South Africa’s President Zuma Replaces Popular Health Minister
Hogan was kept on by Zuma, but reassigned to the public enterprises portfolio, and Aaron Motsoaledi, a provincial education minister and medical doctor took over as health minister, inheriting a struggling health system and an ever-growing HIV epidemic.
About one in every six South Africans, 7.5 million people, is HIV positive, with an estimated 750,000 now receiving antiretroviral treatment.
Several theories are circulating as to why Hogan may have been moved out of the position. Earlier this year, she publicly criticized the African National Congress (ANC) for barring the Dalai Lama from a conference on peace and reconciliation. But more likely the cause for the change, according to South African news reports, is that Hogan may have questioned ANC plans for a publicly funded national health insurance initiative.
Thabo Masebe, a presidential spokesperson denied that there was any reason for Hogan’s replacement other than Zuma’s decision that Motsoaledi was better suited for the job.
“When he appoints people to serve in the cabinet that is not a statement of ‘No confidence’ in people that held the position before,” said Masebe.
“He looked at the team and found that Motsoaledi is the person who fits the profile of what he wanted.”
Zuma himself has caused concern among HIV advocates in the past. In 2006, he revealed that after knowingly having sex with an HIV-positive woman, he showered because he thought it would reduce his risk of infection.
Though Hogan is not a doctor and had limited health experience when she became health minister, she had the support of many advocates because of her strong and public stance against former President Thabo Mbeki’s denial that HIV causes AIDS and his administration’s slow movement to address or even acknowledge the problem.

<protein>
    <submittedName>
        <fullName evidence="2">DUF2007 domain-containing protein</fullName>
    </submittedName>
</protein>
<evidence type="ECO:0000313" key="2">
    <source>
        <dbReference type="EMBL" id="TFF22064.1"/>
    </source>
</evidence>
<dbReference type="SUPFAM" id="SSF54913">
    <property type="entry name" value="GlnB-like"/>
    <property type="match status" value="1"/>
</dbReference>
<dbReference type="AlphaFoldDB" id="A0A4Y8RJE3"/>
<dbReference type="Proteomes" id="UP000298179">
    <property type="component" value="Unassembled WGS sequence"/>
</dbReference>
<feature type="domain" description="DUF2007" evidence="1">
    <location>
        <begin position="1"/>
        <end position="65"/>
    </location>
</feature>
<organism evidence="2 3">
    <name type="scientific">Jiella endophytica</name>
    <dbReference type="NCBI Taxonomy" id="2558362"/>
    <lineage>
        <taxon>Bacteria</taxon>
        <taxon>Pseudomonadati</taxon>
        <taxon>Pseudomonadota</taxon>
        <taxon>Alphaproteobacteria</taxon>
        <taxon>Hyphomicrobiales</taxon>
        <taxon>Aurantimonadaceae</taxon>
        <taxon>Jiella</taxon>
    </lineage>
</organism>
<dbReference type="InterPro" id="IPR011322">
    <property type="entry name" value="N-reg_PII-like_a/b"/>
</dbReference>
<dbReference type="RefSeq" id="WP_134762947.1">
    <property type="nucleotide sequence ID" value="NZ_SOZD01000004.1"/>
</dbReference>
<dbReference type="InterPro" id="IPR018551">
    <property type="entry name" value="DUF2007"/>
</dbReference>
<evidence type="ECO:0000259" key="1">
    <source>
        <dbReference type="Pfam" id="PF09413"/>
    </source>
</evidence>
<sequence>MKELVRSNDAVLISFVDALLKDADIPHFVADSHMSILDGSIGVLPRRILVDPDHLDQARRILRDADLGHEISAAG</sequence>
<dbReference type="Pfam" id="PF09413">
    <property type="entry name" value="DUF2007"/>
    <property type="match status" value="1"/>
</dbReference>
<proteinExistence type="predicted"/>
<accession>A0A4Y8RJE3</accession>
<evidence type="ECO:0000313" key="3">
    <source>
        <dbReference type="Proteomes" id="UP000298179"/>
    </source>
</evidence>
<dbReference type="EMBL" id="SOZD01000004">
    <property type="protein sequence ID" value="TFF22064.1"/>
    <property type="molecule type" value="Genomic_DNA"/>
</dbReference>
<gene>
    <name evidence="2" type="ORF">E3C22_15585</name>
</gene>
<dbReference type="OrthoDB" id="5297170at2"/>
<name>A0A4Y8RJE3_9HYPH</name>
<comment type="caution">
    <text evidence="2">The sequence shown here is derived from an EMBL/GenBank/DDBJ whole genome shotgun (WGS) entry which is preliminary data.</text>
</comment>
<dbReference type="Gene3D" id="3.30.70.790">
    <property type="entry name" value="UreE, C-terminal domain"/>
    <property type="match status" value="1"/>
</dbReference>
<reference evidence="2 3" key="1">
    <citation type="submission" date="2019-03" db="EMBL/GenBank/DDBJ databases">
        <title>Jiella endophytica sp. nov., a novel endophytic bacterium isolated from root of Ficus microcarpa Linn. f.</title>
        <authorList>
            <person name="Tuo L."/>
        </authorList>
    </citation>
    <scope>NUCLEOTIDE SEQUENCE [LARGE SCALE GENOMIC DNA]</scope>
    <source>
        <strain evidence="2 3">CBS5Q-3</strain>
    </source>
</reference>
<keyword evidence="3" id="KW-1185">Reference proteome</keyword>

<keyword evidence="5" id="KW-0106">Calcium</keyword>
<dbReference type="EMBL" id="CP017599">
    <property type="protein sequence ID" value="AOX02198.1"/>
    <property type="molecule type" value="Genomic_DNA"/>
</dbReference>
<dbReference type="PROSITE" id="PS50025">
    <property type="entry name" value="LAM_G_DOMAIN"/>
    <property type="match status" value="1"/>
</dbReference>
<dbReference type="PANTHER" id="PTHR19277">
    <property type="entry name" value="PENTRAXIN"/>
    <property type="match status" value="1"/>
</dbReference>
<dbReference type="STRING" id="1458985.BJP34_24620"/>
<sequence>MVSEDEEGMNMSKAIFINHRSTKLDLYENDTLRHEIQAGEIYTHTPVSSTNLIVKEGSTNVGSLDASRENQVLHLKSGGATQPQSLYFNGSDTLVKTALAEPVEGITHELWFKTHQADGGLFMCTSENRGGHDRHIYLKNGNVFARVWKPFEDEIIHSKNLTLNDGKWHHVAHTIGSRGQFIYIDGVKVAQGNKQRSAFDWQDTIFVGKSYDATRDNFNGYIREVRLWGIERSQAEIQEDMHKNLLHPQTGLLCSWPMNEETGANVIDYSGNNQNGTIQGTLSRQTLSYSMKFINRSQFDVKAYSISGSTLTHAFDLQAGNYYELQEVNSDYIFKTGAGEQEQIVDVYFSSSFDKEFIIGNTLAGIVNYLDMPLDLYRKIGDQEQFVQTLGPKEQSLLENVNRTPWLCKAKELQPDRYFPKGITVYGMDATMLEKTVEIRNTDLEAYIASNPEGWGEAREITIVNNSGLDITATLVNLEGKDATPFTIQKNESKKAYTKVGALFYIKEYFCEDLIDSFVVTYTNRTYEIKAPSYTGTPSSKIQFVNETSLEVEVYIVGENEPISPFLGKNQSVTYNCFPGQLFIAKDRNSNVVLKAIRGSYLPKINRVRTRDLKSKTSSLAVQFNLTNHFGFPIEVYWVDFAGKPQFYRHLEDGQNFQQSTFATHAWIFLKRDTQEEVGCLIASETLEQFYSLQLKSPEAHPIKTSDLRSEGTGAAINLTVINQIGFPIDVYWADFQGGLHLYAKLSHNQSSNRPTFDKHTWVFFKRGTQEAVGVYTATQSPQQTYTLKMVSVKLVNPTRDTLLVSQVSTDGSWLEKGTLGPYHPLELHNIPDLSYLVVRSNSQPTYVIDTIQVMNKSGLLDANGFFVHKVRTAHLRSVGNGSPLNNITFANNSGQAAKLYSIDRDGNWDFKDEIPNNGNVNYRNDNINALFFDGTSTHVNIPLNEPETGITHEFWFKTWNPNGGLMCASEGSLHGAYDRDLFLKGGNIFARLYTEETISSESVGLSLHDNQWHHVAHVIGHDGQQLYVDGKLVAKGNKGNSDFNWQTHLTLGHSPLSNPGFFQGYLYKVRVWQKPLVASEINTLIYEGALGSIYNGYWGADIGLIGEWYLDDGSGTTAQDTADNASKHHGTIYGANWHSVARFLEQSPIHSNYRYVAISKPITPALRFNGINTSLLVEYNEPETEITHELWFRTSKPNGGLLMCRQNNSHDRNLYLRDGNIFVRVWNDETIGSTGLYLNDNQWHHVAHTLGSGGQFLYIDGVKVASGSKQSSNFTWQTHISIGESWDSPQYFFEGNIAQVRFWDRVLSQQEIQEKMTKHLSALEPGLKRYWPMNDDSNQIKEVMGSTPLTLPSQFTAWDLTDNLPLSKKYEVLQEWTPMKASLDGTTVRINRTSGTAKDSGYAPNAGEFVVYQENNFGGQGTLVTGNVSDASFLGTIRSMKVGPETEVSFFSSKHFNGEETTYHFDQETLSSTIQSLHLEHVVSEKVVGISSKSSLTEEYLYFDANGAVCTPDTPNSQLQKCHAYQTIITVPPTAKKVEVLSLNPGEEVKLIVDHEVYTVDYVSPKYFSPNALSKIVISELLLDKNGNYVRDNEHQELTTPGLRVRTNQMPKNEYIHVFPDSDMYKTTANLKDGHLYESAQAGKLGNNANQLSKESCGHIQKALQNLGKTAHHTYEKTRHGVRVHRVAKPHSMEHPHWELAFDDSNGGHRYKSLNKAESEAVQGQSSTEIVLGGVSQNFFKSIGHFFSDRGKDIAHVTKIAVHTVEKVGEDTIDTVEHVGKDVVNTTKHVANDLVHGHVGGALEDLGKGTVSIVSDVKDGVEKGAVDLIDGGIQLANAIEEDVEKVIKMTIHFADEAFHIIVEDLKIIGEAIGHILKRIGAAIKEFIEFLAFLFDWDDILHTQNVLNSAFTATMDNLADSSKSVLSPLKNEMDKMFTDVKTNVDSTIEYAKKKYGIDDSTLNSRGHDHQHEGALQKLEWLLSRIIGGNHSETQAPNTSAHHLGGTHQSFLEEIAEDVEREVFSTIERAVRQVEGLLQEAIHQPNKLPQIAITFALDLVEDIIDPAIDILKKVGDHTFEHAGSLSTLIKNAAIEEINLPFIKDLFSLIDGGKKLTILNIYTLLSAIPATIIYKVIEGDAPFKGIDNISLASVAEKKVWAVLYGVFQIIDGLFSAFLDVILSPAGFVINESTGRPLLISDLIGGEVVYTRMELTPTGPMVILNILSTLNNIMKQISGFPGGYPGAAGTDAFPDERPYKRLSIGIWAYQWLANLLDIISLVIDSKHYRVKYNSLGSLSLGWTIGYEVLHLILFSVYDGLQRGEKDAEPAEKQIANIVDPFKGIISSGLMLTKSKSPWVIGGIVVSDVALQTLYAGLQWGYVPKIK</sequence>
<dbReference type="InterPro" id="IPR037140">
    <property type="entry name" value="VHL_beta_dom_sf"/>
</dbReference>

Mbeki’s health minister, Manto Tshabalala-Msimang, became infamous for her recommended herbal remedies for AIDS, and even after the government announced in 2003 that it would provide antiretroviral treatment to HIV-positive South Africans, many HIV-positive people remained without treatment.
Rebecca Hodes, director of policy, communication and research for the Treatment Action Campaign, or TAC, a group that was instrumental in getting the government to agree to provide treatment, said the group is disappointed about Hogan’s replacement.
“[Hogan] supported TAC at a time when very few people were coming out against President Mbeki’s AIDS’ denialism,” said Hodes. “She was one of the most outspoken critics.”
When Hogan took over for Tshabalala-Msimang in September of 2008, one of the first things she did was tell the public that HIV causes AIDS.
For those working in the public health field it was a much-needed change.
“She set a different tone on HIV, she said it was a crisis–was unambiguous about the need to ensure people get access to treatment,” said Mark Heywood, deputy chairperson of the South African National AIDS Council, a group set up by the government to advise on issues regarding HIV/AIDS research treatment and prevention.
“The council was very satisfied with Barbara Hogan as minister of health,” he said.
Motsoaledi meanwhile, has had a relatively low profile, and while he has been in charge of health affairs in the province of Limpopo in the past, his views on HIV/AIDS policy are not widely known. Few in the public health field seem ready to pass judgment on the new minister, but there is some concern.
“Certainly I would say we are nervous about this appointment, it could turn out to be a very good one, but it’s an unknown quantity to many of us in the field,” said Heywood.
Hodes said she isn’t quite sure what to expect from the new minister but that he has many challenges ahead of him, especially with the growing number of HIV-positive people dying of tuberculosis, now the leading cause of death in South Africa.
One of the most important tasks he will have, said Hodes, is to ensure that the poorest sectors of South African society do not suffer disproportionately from the fall-out of the global economic crisis.
“We just have to wait and see. We are welcoming him with reservation,” she said. “He has a massive pandemic to confront.”